Montserrat Volcano Observatory

Daily Report
Report for the period 4 pm 7 September
to 4 pm 8 September 1997

Activity at the Soufriere Hills volcano has been at an elevated level over the past 24 hours and indications are that activity may escalate further over the next few days. Escalations could be rapid and involve pyroclastic flows in the Belham Valley or even explosive activity. All people on Montserrat are thus asked to remain particularly vigilant at this time.

Two episodes of intense pyroclastic flow activity due to collapse of hot lava from the dome have occurred during the reporting period. Both of these periods lasted about an hour and a half, the first late yesterday afternoon and the second just after dawn this morning. A reconnaissance flight this afternoon confirmed that flows have been concentrated in Tuitt's Ghaut and on the Farrell's plain, with maximum runout to the east as far as below Harris Lookout and to the west into the upper parts of the Belham Valley as far as Dyer's Bridge. The Farrell's plain is now covered with big boulders from these flows, and the nature of the topography and deposits means that future flows over this area will be channelled into the Belham Valley, and larger flows could easily reach the Belham Bridge or even the sea.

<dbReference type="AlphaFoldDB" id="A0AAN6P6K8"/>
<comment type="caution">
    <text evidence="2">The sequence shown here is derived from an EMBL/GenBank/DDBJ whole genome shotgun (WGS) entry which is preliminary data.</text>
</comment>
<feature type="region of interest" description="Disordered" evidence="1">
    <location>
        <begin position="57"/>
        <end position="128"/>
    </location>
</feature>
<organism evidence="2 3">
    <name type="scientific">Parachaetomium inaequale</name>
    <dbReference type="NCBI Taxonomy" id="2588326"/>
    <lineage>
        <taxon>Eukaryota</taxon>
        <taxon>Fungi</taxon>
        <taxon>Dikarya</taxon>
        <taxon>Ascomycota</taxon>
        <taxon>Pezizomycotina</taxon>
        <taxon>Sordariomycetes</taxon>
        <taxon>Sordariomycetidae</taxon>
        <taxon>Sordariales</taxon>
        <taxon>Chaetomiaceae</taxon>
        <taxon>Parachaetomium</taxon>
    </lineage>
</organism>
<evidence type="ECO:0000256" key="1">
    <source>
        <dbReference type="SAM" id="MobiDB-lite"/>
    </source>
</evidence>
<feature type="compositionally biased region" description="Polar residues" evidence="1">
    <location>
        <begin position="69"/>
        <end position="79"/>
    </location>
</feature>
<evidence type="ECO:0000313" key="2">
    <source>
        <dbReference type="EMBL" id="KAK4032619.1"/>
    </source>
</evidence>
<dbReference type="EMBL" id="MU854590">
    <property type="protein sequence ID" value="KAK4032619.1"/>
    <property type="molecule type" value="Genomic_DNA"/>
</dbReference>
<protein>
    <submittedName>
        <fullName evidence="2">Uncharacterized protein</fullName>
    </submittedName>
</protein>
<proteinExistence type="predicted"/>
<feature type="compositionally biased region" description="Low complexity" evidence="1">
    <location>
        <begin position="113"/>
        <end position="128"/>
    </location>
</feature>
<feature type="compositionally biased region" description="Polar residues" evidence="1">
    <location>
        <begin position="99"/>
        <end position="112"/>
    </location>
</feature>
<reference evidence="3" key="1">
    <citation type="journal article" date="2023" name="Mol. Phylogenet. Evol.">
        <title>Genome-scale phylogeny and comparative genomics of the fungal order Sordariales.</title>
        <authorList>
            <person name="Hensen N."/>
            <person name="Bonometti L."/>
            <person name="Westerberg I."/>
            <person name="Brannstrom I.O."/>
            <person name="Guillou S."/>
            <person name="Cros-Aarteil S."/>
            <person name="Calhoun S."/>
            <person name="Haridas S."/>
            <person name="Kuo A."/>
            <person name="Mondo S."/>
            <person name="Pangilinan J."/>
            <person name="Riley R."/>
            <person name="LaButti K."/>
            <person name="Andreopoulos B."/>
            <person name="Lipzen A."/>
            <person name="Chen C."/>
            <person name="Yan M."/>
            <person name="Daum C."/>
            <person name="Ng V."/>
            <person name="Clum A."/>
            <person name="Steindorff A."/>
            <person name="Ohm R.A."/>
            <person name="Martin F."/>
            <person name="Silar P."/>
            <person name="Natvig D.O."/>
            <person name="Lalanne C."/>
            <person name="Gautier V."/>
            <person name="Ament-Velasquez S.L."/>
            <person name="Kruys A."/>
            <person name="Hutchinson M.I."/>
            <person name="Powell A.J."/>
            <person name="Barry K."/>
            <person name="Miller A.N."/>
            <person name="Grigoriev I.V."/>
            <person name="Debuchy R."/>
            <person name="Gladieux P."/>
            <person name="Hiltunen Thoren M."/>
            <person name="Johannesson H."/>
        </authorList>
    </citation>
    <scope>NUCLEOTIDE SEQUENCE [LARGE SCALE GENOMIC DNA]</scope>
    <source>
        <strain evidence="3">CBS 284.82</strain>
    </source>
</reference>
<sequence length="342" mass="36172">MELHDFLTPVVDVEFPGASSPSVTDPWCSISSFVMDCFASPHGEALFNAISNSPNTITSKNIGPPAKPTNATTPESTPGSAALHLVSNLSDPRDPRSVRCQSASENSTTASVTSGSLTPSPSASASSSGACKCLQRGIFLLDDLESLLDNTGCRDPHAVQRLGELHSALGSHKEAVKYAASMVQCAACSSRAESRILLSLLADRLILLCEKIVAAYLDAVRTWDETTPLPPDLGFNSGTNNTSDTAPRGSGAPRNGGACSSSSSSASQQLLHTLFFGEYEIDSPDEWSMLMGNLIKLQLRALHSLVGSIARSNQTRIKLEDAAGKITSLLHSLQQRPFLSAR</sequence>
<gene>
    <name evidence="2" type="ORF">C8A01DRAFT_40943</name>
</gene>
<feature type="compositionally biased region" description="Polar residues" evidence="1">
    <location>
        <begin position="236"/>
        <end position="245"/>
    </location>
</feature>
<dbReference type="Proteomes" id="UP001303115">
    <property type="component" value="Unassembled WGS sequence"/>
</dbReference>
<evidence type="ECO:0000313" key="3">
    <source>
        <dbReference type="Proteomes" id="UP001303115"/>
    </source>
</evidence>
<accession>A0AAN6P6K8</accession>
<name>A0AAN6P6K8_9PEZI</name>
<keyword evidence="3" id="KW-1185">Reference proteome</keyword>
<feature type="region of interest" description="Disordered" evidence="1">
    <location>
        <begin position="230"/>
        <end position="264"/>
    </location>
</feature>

Ash has been blown today by the strange winds in a north-eastward direction, and heavy ashing has been reported from Antigua, where the VC Bird International Airport has been affected.

Seismic activity has been dominated by the signals from pyroclastic flows during the collapses described above, but in addition to this there have been a number of hybrid earthquakes which have occurred in two swarms prior to this mornings collapse (between 1:00 and 3:00 am) and during this afternoon (between 2:15 pm and the end of the reporting period). The total of hybrid earthquakes for the day is 94, with 76 rockfall signals, 14 long-period earthquakes and 2 vts.

With the re-appearance of hybrid earthquake swarms prior to periods of pyroclastic flow generation and the large size of the dome and its rapid growth rate, it is possible that activity could escalate very rapidly into large pyroclastic flow generation or explosive activity. The southern part of Montserrat is thus extremely dangerous and all areas south of the Nantes River should be evacuated.

If an explosion does occur, small rocks and ash can fall anywhere on the island. People should seek shelter under a strong roof as soon as possible. Helmets or other head protection should be used and it should be remembered that ash and falling rocks make driving hazardous. After ash has fallen it will remain present in the atmosphere for some time and dust masks should be worn outdoors. People should remain vigilant and to listen to Radio Montserrat.

Montserrat Volcano Observatory